Beaux Arts London to highlight four of Britain’s biggest names in Modernism

Beaux Arts London to highlight four of Britain’s biggest names in Modernism
Peter Lanyn, 'Saltillo', 1963, oil on canvas, 35.8 x 48 inches (91 x 122 cm). Copyright courtesy of The Peter Lanyon Archive // Photography by Prudence Cuming Associa tes
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‘Four Giants of British Modernism’ is an exhibition setting out to do exactly what it says: highlight four of Britain’s biggest names in modernism. The show, which will be at Beaux Arts London, will feature artists Terry Frost, William Scott, Peter Lanyon, and Patrick Heron. What ‘Four Giants’ essentially offers is a miniature retrospective of each of the artists’ careers while highlighting the ways in which their careers and works are intertwined by place in time, geography, and subject matter.

During World War II, Frost first experience painting while painting red, white, and blue designs on fighter planes. He’d grown up in Leamington Spa but after his discharge from the service, he moved to St. Ives in 1946 where he would share a small cottage with his four children. It was on early morning walks there that he first drew inspiration for the geometric works he would go on to produce.

As for Lanyon, he was born in St. Ives and until he became a part of the Royal Air Force in 1940 he studied under artist Ben Nicholson. With Nicholson, Lanyon worked in a variety of mediums, from painting to construction, bringing together elements of Abstract Expressionism, Constructivism, and Pop Art.

Heron was born in Leeds but also moved to Cornwall following the war where he wrote and created art. Having studied at the Slade School of Art he used the coast of St. Ives as inspiration in a number of his works. In creating works reflecting the countryside of the coastal town, Heron developed his signature palette, which was influenced by the light in the area.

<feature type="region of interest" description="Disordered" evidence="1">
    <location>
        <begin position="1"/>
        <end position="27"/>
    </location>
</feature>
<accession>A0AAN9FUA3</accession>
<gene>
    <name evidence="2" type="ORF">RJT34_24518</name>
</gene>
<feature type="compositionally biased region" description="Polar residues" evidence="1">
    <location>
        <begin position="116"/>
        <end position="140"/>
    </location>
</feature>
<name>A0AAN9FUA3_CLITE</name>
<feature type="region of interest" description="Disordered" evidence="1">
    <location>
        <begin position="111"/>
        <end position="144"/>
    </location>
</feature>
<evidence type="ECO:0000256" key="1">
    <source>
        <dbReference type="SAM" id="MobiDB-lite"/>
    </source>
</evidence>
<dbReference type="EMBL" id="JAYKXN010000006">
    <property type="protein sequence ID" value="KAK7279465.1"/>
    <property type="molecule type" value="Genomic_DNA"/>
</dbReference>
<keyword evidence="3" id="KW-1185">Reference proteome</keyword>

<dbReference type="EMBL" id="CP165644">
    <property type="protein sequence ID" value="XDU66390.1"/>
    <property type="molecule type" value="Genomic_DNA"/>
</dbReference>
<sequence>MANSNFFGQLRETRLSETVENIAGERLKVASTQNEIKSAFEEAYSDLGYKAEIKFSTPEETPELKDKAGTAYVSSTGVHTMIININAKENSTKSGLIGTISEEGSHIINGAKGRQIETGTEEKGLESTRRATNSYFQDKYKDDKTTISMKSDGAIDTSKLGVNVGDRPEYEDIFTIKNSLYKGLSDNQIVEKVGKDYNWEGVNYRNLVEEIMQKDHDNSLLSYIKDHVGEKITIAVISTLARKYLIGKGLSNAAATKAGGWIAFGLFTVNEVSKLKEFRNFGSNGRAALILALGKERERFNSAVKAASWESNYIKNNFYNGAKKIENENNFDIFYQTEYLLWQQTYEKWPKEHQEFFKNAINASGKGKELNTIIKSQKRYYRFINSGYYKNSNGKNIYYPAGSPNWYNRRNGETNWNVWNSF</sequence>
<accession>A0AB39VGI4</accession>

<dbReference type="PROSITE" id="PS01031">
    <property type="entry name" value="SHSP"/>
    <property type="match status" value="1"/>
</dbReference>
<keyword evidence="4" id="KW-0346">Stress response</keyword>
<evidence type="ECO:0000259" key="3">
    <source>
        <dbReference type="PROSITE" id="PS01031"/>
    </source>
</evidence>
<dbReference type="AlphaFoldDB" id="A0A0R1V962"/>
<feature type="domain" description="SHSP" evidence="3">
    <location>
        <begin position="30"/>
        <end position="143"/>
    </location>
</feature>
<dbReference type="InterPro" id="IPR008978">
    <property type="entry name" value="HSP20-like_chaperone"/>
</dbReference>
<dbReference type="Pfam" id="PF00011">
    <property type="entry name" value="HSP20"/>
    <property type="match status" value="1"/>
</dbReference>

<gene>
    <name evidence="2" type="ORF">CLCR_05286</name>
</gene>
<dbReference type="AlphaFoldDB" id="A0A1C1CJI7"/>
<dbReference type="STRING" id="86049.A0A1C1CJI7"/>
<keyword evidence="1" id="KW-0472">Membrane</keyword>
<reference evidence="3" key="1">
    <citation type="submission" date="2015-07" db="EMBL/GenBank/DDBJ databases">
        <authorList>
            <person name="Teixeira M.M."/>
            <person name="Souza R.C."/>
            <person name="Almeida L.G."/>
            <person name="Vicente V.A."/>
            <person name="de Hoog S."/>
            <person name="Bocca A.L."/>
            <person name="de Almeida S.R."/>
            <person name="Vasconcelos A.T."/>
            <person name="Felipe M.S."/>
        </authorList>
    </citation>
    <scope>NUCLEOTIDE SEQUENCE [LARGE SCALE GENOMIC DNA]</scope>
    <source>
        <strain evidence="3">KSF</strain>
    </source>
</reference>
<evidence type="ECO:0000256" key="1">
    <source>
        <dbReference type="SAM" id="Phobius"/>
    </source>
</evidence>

Scott, too, enlisted in World War II and during his time in the service, learned lithography while making maps. That skill would come to benefit him as an artist. In 1953, he visited the US and met various major artists of the time, including Pollock and Rothko. Scott’s work blurs the line between what that which is still life and that which is abstracted and in 1984, Scott became part of the Royal Academician.

With only a handful of works by each of the late artists, the exhibition examines how each of the artists handled the time following World War II while in Britain. ‘Pioneers’ in Abstract art of Britain, the quartet became part of the St. Ives School, which developed in West Cornwall in the years following the war. There, they rubbed elbows with other major English artists like Barbara Hepworth and Roger Hilton. Artists who became part of the St. Ives School were drawn to the area for its landscape and atmosphere. It was also where the first Beaux Art gallery set up exhibiting a number of the artists within the school.

‘Four Giants’ will thus allow visitors, today, to better understand some of Britain’s major artists and their relationship to each other and their environment.

‘Four Giants of British Modernism’ will run from September 19th through October 19th at Beaux Arts London.

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